Gale Thoughts


There’s been a lot of talk lately about Gale’s role in the series, much of it stemming from a Gale-heavy teaser trailer.  I’ve been seeing a lot of references to Gale’s heroism, as well as comments praising him as the true revolutionary or rebel.  It’s almost as if the character is being romanticized by some, and I think that’s diminishing or ignoring what I feel is his real purpose in the series, which is to serve as a cautionary tale.

See, Gale Hawthorne definitely isn’t just another side in a perceived love triangle.  To me, he’s a personification of a side in the war in a series that ultimately condemns war.

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Foreshadowing 103

The Hunger Games,  Chapter 2

I dropped my gaze, embarrassed, and that’s when I saw it. The first dandelion of the year. A bell went off in my head. I thought of all the hours spent in the woods with my father and I knew how we were going to survive.

Mockingjay, Chapter 24

“Oh, that I do know.” I can just catch Gale’s last words through the layer of fur. “Katniss will pick whoever she thinks she can’t survive without.”

Mockingjay, Chapter 27

That what I need to survive is not Gale’s fire, kindled with rage and hatred. I have plenty of fire myself. What I need is the dandelion in the spring. The bright yellow that means rebirth instead of destruction. The promise that life can go on, no matter how bad our losses. That it can be good again. And only Peeta can give me that.


The scene where Gale is macking on Katniss in D2 is the half-way point of the book. It’s also the chapter where he shows his true colors by suggesting turning the Nut into a death trap.

It’s a turning point in their relationship. Katniss finally overcomes feeling like she…

World Within World: shesasurvivor: The scene where Gale is macking on Katniss in D2 is the…

allies-persontheweekendsinnerhawthornhedgefuckingplebereluctantfeminist submitted:

Okay I understand your rage about lack of Peeta generally/him being an active character, but in terms of Everlark vs. Everthorne, Catching Fire is definitely weighted towards Everthorne. The whole I am his he is…

Hmm, I definitely didn’t see Catching Fire as weighted towards Everthorne. There was a lot of weight towards Gale as a CHARACTER (and I loved that) but not really towards Everthorne in a romantic sense.

I loved the whipping scene in the books (I mean, not loved, but you know what I mean haha) because we get a strong sense of Katniss’s loyalty towards the ones she loves (and yes, she DID love Gale, but not in the same way she loved Peeta). It was like the time she volunteered for Prim, the time she was hell-bent on keeping Peeta alive in the arena. It’s what she does. She protects the ones she loves, and it’s admirable and beautiful and many a time done without thinking and so very Katniss. 

(Although I have to say, I didn’t like the way it was shown in the trailer. Didn’t feel very Katniss-y to me for her to just say “go ahead.” I may change my mind when I see the actual movie, but IDK, it just felt really cheesy and overdramatized for the sake for shock value. But I digress.)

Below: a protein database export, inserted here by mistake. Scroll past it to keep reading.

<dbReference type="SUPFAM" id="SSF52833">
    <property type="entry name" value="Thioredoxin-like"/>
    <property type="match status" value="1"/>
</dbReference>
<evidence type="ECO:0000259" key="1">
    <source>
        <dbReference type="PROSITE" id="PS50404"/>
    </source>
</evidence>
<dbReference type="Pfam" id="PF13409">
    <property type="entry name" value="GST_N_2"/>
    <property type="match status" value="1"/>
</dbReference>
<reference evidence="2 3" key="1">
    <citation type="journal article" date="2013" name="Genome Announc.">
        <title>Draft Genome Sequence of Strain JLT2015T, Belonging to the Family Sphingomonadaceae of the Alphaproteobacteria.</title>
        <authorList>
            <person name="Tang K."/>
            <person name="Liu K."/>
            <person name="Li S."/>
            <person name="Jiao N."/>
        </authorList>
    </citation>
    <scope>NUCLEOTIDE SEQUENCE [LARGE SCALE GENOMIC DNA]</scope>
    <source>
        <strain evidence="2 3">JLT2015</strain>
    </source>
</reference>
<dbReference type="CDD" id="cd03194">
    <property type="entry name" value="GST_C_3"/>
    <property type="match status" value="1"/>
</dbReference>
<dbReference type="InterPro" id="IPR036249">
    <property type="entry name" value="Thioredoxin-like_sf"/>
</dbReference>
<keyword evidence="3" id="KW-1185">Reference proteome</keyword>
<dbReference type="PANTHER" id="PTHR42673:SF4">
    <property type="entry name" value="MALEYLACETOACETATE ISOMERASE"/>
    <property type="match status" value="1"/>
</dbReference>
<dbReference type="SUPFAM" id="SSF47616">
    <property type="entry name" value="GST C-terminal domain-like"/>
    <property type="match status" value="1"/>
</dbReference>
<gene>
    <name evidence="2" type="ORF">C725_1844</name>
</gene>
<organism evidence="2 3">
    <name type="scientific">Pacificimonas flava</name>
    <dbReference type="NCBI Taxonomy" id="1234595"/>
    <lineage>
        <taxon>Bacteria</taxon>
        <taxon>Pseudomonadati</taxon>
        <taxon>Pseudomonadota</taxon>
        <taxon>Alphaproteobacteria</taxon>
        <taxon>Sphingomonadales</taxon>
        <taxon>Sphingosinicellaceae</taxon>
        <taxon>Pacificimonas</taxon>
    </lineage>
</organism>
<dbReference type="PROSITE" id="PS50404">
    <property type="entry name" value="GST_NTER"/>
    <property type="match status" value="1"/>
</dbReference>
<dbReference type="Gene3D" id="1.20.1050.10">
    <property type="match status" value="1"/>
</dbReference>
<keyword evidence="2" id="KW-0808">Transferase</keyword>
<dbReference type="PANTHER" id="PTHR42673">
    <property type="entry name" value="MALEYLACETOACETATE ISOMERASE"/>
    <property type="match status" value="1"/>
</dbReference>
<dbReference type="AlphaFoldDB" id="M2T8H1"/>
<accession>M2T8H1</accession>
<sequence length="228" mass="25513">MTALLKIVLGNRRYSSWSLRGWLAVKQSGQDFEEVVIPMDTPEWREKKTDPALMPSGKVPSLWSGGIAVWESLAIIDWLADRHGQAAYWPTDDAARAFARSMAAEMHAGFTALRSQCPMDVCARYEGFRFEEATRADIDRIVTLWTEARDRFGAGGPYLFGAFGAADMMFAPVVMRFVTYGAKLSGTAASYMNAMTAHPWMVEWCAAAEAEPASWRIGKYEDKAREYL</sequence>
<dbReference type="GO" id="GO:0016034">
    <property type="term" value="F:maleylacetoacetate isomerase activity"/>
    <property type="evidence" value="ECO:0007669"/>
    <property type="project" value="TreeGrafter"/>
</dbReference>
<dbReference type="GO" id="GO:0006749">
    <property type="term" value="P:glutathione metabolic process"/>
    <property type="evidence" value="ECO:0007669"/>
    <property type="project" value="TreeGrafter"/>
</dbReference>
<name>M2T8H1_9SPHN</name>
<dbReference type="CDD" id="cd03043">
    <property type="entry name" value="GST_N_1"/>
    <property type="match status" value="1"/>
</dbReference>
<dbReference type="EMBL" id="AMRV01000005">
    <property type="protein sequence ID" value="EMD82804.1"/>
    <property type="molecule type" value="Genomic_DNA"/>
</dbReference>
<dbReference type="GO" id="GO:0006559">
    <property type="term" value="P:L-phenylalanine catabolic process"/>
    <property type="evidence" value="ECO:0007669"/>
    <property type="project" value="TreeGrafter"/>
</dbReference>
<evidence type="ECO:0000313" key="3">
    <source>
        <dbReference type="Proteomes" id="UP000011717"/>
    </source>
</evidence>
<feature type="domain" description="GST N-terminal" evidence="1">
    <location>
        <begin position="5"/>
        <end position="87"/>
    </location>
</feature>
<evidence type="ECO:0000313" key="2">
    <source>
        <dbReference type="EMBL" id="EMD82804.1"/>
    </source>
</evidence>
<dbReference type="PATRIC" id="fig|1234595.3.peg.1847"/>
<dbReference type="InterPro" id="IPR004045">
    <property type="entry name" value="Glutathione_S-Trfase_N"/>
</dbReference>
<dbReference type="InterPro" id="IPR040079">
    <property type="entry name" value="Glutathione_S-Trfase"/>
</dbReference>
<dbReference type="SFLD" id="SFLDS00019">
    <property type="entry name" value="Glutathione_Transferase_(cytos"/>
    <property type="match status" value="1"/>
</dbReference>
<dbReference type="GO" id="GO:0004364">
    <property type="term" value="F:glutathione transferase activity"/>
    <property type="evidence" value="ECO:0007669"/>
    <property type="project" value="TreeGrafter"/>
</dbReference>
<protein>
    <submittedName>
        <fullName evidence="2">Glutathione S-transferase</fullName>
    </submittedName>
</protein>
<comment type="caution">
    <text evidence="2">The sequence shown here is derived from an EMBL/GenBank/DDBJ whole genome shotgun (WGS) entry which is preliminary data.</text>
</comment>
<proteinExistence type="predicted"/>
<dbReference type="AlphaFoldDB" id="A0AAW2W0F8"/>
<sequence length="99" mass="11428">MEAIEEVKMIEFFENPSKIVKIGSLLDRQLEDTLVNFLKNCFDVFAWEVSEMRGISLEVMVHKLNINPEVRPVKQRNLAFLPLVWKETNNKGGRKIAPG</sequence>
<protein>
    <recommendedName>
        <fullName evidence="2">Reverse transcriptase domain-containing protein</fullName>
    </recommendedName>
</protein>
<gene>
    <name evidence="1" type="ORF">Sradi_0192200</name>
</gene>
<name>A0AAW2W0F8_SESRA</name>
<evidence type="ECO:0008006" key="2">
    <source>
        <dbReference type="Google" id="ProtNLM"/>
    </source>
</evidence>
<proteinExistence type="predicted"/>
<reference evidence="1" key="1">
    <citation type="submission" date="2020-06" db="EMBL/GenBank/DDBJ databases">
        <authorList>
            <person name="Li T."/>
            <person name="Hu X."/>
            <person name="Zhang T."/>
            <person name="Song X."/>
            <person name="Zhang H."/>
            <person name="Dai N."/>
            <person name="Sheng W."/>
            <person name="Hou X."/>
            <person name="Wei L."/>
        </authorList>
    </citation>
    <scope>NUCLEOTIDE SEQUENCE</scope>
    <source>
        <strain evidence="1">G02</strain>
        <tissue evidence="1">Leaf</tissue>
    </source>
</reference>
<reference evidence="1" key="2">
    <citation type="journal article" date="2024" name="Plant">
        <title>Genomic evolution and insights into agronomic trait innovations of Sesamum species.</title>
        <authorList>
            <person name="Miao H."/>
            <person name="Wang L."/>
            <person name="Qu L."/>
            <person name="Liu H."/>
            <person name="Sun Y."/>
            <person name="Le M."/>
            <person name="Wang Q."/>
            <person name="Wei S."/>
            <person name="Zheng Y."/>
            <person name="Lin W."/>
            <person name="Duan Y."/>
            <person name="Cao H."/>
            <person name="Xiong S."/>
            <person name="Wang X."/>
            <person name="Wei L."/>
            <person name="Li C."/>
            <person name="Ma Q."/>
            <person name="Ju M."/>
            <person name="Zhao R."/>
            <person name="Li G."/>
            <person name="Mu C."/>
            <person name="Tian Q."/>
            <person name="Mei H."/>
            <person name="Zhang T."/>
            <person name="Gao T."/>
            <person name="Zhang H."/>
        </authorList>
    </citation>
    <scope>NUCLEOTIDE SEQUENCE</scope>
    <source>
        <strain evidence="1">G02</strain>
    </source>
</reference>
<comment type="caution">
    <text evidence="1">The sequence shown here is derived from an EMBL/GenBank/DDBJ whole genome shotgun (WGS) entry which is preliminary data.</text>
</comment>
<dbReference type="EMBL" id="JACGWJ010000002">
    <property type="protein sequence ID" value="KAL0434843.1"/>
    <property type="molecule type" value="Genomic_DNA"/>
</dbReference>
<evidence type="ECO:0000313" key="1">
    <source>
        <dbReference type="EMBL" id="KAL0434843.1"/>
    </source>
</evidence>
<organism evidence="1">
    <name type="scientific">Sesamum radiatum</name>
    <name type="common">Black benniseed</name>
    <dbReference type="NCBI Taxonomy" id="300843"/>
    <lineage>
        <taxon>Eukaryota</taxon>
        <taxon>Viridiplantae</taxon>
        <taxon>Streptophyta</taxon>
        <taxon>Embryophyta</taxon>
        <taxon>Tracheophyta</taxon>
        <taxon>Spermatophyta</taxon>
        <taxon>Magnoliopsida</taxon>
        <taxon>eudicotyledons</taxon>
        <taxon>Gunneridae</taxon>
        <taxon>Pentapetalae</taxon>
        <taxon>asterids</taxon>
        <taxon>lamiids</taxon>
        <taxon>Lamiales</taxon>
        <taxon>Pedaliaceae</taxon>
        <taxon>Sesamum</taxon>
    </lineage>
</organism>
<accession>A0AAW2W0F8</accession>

The thing about Everthorne is – and I’m not going to get too much into this because it’ll probably end up being way too long (ETA: an obvious lie) – is that they’re at a conflict. Throughout the series, after the first book, they’re at a conflict. And this is important, because what’s happening is that for the first time, they’re very clearly not on the same wavelength.

And one can argue that it wasn’t the first time – that Gale had always been leaning more towards a revolution than Katniss, that Katniss had always just “let him rant”, that she’d never been particularly interested in the possibility of revolt. 

And you know what? That is very much true. However, the DIFFERENCE is that this is the first time it’s becoming obvious that they’re not entirely on the same page. But both of them are far too afraid to admit that, even to themselves, because of the close bond they’ve shared for so many years. They’re partners, best friends, and they still understand each other so very well despite their differences, and the possibility that that bond could be severed is…


These differences weren’t obvious because the thought of a revolution just seemed so impossible and ludicrous and far away and just…not real, and Katniss is one to focus on the here and now, on surviving and providing for her family. So it just wasn’t a big deal to her. She never took it particularly seriously. 

Flash forward to Catching Fire. Now, it’s all becoming real and a potential revolution is very much tangible, and she can feel it too. She can feel those differences now, because they’re finally actually facing everything that Gale had once only talked about in the woods. 

They’re finally being confronted with their differences, and turning their heads away because they don’t want to see it. It’s too frightening.

It’s unthinkable.

They’re supposed to be partners in everything, and for the first time…they’re not, and it’s so painful, the way Katniss tries so desperately to hang on to him, kissing him when he’s in pain, trying to keep their bond alive, trying to keep Gale and Katniss alive.

Except she’s fooling herself.